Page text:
Composition in red and blue- Piet Mondrian

It is important to add that the compelling geometric paintings of Piet Mondrian and equally striking furniture of Gerrit Rietveld have become timeless classics of 20th-century design. One of the highlights in Rietveld’s career is ‘The red-and-blue chair’. He designed the chair, composed of two panels and several slats of wood, in 1918. He painted the chair in primary colours in 1923. Several similar but non-identically executed copies have been made over the years. Rietveld wanted to create a handsome chair that does not fill the space it occupies but rather keeps it transparent. Furthermore, he wanted to design a chair that could be machine-made. In the end, the chair was never mass-produced: there was not enough interest for its design as it was not comfortable to sit in. However, the red-and-blue chair became a worldwide icon of everything radical and creative in the world of art, design and architecture.

The house of Mrs Schroder is located next to the main street and it different from other houses in the area. Scale, materiality makes the house looking strange and taken out of context.

Interior and exterior of the house are very interesting because every detail plays important role in the structure.

Floor plan



Plan of the house clearly shows open and closed spaces. Interior is arranged in a functional way with sense of geometry.The ground floor has four main spaces, where upper floor is an open plan space.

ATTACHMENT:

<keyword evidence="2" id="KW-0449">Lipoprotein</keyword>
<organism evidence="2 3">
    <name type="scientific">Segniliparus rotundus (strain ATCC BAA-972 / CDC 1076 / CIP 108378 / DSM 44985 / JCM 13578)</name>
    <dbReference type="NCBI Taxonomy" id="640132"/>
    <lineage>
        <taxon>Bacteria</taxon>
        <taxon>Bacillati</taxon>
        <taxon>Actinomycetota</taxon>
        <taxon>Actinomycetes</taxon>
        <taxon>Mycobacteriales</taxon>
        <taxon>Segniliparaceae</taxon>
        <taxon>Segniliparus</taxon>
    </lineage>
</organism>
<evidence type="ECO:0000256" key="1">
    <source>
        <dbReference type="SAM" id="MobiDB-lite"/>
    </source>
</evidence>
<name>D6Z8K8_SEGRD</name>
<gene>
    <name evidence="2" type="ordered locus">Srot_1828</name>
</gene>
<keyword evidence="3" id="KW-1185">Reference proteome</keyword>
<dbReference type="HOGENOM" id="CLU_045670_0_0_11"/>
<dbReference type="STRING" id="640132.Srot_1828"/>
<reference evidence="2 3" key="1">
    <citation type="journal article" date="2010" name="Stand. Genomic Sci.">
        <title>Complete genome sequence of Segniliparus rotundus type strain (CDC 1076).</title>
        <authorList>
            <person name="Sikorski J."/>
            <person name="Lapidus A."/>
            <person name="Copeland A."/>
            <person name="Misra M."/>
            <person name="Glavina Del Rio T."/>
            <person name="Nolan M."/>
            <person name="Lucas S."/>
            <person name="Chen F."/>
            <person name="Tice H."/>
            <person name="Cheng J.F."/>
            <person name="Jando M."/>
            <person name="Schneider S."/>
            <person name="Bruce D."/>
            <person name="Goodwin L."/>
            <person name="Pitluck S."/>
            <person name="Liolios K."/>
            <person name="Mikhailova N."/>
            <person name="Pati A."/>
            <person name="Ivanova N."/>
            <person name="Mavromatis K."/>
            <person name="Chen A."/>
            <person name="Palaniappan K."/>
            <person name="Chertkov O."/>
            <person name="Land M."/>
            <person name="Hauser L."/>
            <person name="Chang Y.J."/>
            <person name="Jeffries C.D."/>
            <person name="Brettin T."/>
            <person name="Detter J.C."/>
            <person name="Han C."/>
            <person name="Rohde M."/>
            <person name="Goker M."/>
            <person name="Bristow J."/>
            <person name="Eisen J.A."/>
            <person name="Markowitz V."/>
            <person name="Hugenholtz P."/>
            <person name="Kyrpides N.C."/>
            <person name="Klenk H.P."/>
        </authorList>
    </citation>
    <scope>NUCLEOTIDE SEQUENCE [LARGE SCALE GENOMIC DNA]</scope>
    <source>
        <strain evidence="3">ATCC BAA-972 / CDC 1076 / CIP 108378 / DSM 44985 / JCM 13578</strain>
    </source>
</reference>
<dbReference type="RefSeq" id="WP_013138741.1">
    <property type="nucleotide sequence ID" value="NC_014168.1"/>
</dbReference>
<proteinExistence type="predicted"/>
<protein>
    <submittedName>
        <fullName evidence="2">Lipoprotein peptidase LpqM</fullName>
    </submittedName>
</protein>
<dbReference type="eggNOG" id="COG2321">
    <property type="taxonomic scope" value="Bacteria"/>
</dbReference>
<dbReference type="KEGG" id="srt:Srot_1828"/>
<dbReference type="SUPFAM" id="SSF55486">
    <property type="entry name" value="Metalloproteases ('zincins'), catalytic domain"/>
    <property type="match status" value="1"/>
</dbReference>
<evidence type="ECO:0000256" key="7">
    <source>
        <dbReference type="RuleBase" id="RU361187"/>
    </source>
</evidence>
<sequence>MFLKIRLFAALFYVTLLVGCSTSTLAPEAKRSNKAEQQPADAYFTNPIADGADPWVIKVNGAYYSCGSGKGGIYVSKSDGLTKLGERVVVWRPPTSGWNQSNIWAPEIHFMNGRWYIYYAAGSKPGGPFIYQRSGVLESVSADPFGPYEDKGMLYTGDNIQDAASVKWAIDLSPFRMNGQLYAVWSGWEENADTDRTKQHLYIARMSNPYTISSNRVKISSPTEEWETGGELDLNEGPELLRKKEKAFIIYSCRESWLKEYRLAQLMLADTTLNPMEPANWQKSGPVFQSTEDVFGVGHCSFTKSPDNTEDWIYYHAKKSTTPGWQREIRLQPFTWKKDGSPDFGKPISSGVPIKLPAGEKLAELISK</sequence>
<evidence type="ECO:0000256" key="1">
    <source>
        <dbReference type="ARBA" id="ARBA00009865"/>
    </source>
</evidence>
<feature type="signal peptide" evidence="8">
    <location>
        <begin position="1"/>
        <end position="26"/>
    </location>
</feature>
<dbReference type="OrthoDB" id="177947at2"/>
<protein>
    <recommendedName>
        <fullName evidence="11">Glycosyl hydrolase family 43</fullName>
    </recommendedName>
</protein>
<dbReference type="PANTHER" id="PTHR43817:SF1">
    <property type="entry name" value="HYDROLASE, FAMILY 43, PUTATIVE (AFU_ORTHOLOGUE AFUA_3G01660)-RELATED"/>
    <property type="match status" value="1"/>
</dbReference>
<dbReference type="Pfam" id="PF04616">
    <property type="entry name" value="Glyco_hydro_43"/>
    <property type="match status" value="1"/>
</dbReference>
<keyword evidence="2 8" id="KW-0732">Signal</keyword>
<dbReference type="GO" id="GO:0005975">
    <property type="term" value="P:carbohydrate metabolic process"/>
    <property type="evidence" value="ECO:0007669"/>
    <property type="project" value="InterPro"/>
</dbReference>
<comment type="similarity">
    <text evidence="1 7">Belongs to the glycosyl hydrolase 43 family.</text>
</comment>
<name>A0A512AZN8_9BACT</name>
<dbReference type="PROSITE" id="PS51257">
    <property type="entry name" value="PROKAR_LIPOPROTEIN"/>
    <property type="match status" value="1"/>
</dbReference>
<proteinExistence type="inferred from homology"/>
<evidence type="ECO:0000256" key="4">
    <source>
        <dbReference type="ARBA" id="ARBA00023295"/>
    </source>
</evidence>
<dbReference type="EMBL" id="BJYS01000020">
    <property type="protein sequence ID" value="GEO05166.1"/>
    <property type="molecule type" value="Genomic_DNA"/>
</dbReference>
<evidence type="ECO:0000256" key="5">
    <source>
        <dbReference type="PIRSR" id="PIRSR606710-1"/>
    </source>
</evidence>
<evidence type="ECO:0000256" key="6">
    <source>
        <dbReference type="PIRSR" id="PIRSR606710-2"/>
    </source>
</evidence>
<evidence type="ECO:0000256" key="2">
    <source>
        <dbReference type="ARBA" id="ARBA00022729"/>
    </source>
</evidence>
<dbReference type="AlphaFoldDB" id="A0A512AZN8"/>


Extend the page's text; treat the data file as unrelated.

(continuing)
Today the Rietveld Schröder House is the only house ever to be designed according to the principles defined by the group of artists who moved within the circles of the periodical ‘De Stijl’. The house dates from 1924 and has since been the topic of many a conversation. The extremely compact house is the pinnacle of early 20th-century, modern building. It was and still is an example and reference for countless architects and interior designers from all over the world.
Its restoration based on the original designs and photographs has contributed substantially to the preservation of its qualities. Some essential, constructive improvements have been implemented, whilst some later changes have been preserved. For instance, cracks in the brickwork required repair and corroded ironwork was replaced. The roofing has been replaced with more modern material which is better suited to withstand weather conditions. Elements that were lost or modified over the course of time have been reintroduced into the interior, most of them in their original form. Through this approach, the house can be recognised to this very day as being the very design that was realised by G.T. Rietveld and T. Schröder in 1924. It is partly for this reason that the house was included on the World Heritage List in 2000. Its inscription can contribute to preserving and possibly strengthening the qualities of the Rietveld Schröder House, which is an icon of modern building. Preservation and reinforcement of the qualities stem primarily from the Dutch government’s duty to conserve the site, ensuing from its inscription on the World Heritage List.


~ by malgodesign on January 27, 2010.


  1. […] BIBLIOGRAPHY and reading list Author Unknown. “Contemporary Practise.” 27 January 2010. WordPress. 7 June 2010. https://contemporarypractice.wordpress.com/2010/01/27/rietveld-schroder-house/> […]

  2. This is the coolest building in the UNIVERSE!!!!!!!!!!!!!